Melanie Lane, M.S.W. ’09
Focus on recovery
Melanie Lane has two words for people struggling with issues of substance abuse: "Treatment works."
Lane, already an experienced substance abuse counselor when she entered the master’s in social work program in 2004, is the unit coordinator at the Restoration Center, a program of the Center for Health Care Services that is located on the new Haven for Hope campus in downtown San Antonio. In addition to a detox and intensive outpatient treatment unit, the Restoration Center includes a public sobering component, a relatively new idea in substance abuse treatment. Instead of booking public intoxicants into jail, police and sheriff’s deputies now drop them off at the Restoration Center, provided they’re not a danger to themselves or others.
"A lot of this is about jail diversion," Lane says of her work, noting that more than 3,000 public intoxicants have been treated at the center since July 2008. "Why are we putting people in jail at a huge cost to taxpayers, when what they really need is treatment? Their crimes are related to their addiction."
Lane works with chronic alcoholics and other substance abusers, many of whom are homeless, who come in to the Restoration Center on their own or are brought in by law enforcement.
"We try to talk them into making a commitment," Lane says. "We use motivational interviewing. It’s based on the philosophy that recovery is a process. The goal is to keep them engaged and coming back until they are ready to buy into a long-term treatment program."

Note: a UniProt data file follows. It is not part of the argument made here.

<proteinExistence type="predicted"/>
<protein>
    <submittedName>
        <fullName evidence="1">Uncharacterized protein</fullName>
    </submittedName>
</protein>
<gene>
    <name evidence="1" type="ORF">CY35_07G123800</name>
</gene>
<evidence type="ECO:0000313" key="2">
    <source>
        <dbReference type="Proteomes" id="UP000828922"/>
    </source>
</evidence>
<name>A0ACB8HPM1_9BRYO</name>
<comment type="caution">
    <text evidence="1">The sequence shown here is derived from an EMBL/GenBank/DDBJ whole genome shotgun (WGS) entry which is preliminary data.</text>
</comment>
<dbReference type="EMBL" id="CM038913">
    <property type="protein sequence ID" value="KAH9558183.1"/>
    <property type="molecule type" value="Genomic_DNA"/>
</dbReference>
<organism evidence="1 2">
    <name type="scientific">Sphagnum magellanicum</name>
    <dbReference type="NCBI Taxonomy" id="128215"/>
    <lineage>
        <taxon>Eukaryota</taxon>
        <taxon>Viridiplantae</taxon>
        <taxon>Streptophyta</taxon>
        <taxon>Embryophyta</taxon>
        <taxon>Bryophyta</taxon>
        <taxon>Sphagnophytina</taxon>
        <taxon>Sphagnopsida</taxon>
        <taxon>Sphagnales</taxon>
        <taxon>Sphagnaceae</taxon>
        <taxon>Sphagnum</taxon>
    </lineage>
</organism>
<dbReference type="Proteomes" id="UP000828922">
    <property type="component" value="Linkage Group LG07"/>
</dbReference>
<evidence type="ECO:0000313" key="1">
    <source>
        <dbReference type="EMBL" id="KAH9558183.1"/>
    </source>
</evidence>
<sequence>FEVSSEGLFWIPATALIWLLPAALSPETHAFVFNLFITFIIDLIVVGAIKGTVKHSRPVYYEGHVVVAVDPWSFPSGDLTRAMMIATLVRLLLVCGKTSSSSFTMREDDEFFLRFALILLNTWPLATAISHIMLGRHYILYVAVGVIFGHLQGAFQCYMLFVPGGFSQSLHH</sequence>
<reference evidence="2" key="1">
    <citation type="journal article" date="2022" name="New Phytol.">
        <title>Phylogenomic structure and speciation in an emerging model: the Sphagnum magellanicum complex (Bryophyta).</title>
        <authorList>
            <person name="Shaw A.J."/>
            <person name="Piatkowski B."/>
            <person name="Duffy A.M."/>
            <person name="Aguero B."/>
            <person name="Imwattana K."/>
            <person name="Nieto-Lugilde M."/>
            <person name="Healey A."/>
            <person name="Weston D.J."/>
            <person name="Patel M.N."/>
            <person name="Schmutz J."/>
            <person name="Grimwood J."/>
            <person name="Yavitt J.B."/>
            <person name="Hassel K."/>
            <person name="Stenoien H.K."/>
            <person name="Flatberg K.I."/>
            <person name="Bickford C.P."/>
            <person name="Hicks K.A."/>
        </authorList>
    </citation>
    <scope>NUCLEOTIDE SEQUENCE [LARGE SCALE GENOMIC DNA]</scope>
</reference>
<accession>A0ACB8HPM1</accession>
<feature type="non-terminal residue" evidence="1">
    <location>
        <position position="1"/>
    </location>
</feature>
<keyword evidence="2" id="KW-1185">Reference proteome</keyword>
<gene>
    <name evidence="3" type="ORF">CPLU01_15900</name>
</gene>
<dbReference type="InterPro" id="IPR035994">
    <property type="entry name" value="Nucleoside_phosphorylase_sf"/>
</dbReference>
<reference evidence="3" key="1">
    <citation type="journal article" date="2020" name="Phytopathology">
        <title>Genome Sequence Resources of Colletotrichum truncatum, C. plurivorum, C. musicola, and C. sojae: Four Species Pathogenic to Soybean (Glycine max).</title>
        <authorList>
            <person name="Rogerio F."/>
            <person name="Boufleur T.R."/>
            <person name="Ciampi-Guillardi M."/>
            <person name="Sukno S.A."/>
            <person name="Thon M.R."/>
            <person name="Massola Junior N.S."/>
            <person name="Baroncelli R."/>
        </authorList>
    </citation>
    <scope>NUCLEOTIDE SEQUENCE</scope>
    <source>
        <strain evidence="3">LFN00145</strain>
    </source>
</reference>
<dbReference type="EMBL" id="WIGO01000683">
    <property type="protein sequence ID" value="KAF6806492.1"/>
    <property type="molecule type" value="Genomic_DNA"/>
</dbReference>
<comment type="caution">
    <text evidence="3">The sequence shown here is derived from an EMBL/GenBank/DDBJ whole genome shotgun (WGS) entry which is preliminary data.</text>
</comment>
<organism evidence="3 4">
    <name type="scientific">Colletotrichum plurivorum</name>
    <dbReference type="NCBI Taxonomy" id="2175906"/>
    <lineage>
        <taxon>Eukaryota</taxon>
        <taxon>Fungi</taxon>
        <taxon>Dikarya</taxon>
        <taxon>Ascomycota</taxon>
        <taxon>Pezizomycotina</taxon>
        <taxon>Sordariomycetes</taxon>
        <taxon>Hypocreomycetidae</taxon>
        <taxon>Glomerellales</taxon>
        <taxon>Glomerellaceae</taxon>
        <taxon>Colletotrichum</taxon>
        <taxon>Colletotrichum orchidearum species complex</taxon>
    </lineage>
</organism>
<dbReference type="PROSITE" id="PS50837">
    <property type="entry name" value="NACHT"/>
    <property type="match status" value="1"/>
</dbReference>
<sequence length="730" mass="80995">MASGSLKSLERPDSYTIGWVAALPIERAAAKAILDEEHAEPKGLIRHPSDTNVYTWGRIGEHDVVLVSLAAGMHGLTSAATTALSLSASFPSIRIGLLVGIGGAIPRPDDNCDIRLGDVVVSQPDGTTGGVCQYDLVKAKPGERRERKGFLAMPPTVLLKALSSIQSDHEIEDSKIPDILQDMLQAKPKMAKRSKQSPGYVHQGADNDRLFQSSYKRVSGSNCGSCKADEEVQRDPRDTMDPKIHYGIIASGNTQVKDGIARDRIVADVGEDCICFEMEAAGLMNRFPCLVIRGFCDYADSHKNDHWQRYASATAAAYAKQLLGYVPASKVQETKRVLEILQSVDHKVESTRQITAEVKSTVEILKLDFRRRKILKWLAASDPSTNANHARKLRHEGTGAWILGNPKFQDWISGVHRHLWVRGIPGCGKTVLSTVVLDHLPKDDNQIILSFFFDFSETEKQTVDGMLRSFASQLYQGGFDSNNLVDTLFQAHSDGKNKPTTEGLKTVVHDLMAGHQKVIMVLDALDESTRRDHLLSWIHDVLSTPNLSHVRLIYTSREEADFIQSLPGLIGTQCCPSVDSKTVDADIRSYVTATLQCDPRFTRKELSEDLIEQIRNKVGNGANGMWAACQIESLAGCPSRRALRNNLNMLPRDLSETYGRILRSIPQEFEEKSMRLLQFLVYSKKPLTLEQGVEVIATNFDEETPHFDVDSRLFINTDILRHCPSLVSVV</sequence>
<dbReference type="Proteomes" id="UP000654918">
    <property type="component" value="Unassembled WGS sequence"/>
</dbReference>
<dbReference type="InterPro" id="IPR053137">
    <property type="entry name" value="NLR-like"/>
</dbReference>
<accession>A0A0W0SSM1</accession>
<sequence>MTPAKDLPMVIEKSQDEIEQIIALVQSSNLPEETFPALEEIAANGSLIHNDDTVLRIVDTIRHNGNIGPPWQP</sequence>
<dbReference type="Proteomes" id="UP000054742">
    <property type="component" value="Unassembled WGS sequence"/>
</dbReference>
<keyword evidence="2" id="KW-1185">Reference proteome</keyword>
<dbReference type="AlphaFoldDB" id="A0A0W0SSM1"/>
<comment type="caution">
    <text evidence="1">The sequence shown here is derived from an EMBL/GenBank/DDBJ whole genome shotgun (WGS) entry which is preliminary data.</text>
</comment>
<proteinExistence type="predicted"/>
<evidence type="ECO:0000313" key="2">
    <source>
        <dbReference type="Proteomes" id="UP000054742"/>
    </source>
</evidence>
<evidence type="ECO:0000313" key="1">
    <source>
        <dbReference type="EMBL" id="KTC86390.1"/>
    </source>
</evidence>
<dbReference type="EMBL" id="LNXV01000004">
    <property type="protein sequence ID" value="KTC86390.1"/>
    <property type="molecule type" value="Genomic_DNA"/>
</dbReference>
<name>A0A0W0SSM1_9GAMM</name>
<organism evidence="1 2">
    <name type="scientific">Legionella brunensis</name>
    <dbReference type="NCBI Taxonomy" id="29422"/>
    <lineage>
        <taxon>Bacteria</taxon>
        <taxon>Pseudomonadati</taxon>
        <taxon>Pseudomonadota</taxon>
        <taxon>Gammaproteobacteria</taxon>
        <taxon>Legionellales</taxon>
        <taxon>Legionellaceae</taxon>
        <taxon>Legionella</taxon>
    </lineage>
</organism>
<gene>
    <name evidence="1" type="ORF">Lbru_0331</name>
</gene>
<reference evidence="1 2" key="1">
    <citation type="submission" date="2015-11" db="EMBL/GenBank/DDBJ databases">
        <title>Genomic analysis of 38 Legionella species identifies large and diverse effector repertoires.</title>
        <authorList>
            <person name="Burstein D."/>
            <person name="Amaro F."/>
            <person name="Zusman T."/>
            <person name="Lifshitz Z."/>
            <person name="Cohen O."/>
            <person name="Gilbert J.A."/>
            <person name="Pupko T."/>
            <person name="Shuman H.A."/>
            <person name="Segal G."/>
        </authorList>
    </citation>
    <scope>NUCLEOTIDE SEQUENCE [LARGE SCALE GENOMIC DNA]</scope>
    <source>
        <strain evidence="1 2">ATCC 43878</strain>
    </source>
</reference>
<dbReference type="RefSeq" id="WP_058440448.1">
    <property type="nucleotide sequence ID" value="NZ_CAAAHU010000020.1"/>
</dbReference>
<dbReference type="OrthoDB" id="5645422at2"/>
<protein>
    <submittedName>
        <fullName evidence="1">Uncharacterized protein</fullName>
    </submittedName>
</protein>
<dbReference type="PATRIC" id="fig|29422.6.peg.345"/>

The Restoration Center is a community partner with Haven for Hope. When it is completed in 2010, the 37-acre Haven for Hope campus will include nearly 1,000 beds and a courtyard with the capacity to sleep more than 500 additional individuals. More than 70 partner agencies will provide critical services to the homeless. Lane says that San Antonio is considered a model nationally for its integrated approach to addiction and behavioral issues that links law enforcement with detox and treatment, housing, medical needs and other services.
A licensed chemical dependency counselor for 15 years, Lane brings a real and personal passion to her work—she was once homeless and is in recovery for substance abuse herself.
"My last drink was Jan. 15, 1991. Who would have ever thought that I would have changed my life the way I did?" says Lane.
Much of Lane’s work experience took place at Alpha Home Inc., a recovery facility for women with chemical addictions. In fact, Lane worked at Alpha Home while in graduate school. "UTSA was a huge asset," she says. "Their program was affordable for me. All the classes were on nights and weekends, which fit my schedule … and it was a brand new program. Their thinking is new and modern and innovative. They trained us to be global social workers. A lot of the training was on cultural diversity in social work.
"It’s a great program. I felt really privileged to be a part of it."
Lane recently passed her licensing exam, and feels she’s found her place at the Restoration Center. "This is what I’ve been working for my whole life," Lane says. "I have a chance to make an impact—to apply my knowledge to such a worthy cause in the community."
— Joe Michael Feist and Lynn Gosnell